As fans of buildings everywhere, it stands to reason that we also enjoy the more sinister-looking buildings discussed on the famous r/EvilBuildings subreddit, which catalogues structures that happen to look particularly like the hangout of a supervillain, crooked sci-fi megacorporation, or otherwise, well, evil.
Brutalism, red lighting, and other severe architectural flourishes generally score the most upvotes, but you’ll find a lot of skylines just look inherently sinister at night, especially shrouded in fog or perhaps with some lightning crashing in the background, even though we think that’s kind of cheating — the real stars of the show are the buildings that look pretty haunting even in broad daylight.
With that in mind, we’re curious to see which Austin buildings our readers think are the most evil-looking, though we have some ideas of our own. You’ll find a survey at the bottom of this paragraph, where we’d like all of our aspiring villain readers to name their personal preference for the most evil building in Austin. Don’t get clever on us and say “the Governor’s Mansion” — the building actually has to look evil.
If you’re having trouble coming up with an evil building, here’s a few deep thoughts of our own to get you started:
Frost Bank Tower
The Frost Bank Tower actually shows up a lot on the subreddit, with a frustrating number of people repeating the urban legend that the building’s resemblance to an owl from some angles thanks to its eye-like glowing Frost Bank logos near the crown was an intentional gag, a sly effort by some alleged Rice University graduate that designed the building to force an effigy of their school’s wise mascot on an unsuspecting city. This is entirely untrue, even though we’ve heard it repeated by countless downtown tour guides bent on printing the legend — for one, Turan Duda went to Yale. Anyway, we don’t think the Frost tower looks all that evil. Light the crown red and we’ll talk.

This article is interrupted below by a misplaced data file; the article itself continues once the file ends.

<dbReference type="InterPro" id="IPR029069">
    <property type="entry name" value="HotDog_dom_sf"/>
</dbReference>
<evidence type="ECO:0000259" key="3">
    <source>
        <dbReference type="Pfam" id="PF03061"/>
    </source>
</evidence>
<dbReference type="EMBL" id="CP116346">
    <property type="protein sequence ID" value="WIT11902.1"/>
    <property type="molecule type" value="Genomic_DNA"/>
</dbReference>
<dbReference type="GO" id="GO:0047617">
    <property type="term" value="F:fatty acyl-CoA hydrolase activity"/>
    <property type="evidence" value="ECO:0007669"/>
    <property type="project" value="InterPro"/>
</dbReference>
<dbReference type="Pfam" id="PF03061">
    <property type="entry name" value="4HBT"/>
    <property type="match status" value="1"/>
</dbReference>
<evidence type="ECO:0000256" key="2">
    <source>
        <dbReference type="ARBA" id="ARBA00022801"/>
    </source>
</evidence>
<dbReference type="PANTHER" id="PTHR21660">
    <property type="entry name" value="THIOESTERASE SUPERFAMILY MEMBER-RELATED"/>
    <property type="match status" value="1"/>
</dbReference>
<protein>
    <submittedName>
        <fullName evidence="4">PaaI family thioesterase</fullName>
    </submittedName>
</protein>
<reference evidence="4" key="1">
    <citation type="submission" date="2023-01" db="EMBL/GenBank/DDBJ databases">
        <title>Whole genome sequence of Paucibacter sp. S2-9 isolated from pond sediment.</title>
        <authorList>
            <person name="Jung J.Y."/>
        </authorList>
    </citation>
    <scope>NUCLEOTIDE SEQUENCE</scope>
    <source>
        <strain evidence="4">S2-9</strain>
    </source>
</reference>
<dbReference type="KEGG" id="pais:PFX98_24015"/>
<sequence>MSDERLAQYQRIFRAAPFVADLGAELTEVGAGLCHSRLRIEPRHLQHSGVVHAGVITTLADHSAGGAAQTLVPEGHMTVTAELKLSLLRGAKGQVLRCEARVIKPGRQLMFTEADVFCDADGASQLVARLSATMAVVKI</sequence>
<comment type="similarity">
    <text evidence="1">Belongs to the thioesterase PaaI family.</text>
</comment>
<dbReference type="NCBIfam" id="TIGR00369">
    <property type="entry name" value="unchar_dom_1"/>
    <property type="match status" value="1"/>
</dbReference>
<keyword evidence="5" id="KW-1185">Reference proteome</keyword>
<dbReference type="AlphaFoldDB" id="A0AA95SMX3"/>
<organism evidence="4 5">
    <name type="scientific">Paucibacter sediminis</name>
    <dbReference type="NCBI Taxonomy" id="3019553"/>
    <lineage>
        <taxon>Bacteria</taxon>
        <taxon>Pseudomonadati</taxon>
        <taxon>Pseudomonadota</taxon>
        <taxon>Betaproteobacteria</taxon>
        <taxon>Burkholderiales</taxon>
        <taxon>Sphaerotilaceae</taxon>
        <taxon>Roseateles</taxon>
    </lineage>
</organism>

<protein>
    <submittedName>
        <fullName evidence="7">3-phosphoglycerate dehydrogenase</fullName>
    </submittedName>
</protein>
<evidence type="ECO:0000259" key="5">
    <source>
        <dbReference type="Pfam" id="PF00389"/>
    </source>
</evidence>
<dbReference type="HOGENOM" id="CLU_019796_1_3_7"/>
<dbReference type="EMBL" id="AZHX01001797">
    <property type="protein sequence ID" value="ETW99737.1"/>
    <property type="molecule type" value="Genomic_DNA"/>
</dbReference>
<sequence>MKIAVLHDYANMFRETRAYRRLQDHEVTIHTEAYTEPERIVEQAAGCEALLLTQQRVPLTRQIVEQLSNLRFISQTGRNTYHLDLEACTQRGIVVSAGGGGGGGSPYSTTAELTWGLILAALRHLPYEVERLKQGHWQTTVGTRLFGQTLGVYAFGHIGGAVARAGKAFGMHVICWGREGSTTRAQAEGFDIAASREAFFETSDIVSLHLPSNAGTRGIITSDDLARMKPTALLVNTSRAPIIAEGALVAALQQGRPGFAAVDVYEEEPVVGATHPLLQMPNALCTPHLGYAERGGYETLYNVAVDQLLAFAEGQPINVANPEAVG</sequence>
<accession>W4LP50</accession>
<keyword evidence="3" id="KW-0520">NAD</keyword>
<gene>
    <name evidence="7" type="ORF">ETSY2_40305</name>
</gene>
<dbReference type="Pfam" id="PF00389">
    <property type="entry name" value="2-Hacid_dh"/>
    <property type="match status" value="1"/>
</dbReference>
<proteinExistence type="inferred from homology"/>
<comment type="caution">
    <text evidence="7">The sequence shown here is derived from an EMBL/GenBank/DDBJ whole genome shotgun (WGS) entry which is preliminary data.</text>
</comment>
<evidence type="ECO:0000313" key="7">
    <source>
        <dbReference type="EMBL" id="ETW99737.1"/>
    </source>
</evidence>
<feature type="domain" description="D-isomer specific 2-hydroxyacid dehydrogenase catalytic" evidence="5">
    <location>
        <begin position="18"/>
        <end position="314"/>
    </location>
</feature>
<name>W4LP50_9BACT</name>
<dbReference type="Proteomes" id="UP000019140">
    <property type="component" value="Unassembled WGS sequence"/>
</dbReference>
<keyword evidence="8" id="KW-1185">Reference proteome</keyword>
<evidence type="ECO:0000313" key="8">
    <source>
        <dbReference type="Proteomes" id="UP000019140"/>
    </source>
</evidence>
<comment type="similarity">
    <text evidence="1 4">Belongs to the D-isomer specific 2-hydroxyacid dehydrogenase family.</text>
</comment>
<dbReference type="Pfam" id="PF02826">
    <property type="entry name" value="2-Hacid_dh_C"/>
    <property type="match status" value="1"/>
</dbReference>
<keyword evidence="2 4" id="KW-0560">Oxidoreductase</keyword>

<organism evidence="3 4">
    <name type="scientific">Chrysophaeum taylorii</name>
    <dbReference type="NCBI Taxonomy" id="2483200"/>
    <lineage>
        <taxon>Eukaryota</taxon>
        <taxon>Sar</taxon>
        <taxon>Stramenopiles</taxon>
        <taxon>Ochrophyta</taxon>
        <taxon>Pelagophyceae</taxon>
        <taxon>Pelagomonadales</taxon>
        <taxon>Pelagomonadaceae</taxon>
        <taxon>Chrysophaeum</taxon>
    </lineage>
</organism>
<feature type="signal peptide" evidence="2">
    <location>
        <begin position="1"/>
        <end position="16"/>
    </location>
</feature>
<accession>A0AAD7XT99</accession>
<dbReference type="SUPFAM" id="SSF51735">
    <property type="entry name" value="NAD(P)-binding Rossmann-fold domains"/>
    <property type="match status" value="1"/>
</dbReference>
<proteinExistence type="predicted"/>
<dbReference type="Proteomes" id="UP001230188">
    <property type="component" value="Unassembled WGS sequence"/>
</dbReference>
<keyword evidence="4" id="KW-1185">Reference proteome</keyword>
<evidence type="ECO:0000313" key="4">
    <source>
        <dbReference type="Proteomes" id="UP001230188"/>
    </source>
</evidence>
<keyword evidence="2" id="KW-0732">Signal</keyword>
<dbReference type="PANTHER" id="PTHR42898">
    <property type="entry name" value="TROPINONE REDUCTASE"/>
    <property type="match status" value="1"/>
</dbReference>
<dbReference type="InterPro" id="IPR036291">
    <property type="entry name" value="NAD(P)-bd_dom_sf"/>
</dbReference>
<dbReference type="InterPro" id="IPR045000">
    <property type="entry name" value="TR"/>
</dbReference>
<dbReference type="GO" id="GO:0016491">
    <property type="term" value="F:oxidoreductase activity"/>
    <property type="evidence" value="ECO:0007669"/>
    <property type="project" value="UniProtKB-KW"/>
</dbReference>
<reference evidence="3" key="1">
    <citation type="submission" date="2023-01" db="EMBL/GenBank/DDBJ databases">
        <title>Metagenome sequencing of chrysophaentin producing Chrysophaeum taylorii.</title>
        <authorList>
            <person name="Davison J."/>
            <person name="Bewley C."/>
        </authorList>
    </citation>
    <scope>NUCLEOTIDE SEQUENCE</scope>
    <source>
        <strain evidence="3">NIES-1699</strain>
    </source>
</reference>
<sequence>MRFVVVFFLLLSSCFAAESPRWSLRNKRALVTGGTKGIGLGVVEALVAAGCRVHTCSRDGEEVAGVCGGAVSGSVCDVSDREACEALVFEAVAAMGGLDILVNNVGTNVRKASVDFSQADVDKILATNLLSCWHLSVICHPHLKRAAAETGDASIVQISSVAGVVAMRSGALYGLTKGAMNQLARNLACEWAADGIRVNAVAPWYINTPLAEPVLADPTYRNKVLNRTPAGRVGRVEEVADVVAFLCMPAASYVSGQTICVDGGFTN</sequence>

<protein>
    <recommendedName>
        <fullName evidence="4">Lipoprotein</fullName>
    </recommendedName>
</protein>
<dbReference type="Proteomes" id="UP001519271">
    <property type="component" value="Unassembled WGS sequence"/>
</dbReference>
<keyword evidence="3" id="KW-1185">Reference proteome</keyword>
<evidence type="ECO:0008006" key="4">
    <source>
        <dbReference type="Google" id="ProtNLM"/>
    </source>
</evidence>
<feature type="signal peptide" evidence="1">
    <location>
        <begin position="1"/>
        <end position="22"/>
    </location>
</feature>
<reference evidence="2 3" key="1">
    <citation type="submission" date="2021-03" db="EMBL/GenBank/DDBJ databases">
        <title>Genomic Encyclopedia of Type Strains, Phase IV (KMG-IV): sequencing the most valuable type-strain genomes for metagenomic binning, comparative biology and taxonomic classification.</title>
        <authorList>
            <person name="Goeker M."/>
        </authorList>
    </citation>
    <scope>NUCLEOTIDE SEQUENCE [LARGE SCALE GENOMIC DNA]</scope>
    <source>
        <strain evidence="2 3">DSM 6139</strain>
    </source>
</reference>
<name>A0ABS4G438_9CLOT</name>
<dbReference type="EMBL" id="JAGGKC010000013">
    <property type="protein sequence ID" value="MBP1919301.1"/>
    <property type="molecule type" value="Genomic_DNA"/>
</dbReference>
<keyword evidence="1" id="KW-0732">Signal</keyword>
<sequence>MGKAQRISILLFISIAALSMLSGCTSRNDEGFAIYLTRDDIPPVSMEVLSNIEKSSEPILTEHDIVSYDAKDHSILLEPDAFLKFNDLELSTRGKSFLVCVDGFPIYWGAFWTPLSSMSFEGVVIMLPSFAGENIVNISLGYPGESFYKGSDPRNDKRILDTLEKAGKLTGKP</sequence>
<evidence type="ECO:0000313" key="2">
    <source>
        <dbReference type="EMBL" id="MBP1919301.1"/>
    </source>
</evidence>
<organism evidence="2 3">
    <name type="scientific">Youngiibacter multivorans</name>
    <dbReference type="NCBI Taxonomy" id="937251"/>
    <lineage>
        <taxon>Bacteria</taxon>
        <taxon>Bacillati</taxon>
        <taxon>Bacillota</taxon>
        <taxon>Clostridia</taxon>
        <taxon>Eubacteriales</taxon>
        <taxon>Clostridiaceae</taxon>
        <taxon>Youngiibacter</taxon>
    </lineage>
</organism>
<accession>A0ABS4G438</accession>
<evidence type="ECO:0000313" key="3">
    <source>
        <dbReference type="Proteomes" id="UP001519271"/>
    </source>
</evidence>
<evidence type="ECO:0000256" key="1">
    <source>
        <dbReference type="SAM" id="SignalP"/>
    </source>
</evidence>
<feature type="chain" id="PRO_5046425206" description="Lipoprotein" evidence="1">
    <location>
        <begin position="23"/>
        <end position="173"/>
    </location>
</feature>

Bank of America Center
Oh yeah, now we’re talking. We love downtown’s giant black monolith, as one of our fair city’s best examples of the so-called International Style of modernist architecture, but you must admit it’s got that evil je ne sais quoi. We’d personally like a lot more buildings downtown to go in such a bold direction in terms of color and form, but a lot of people would probably put this tower near the top of their evil lists.
The AT&T Murder Emporium at 10th and Colorado
Okay, so it’s actually called a “switching station,” a piece of telecommunications exchange infrastructure you’ll find in cities all over the country, processing the data of millions of network users and thus built with security in mind — potentially even meant to withstand earthquakes and nuclear blasts. The brutalism of Austin’s own station along with larger examples such as New York’s famed AT&T Long Lines Building already puts it on the evil list, but the added possibility that this local building is part of the partnership between AT&T and the NSA enabling mass domestic surveillance might bump it up a little more.
J.J. Pickle Federal Building
You’ll notice there’s a lot of concrete in this list, but the Pickle building really takes the cake in downtown Austin, with a grid-like exterior and massive paved plaza where it’s nearly impossible to find shade most of the day.
It’s a great specimen of midcentury-era federal architecture, but it’s undeniably evil-looking — this part of Austin has more than a few examples of this style, so it’s kind of like a little evil neighborhood.
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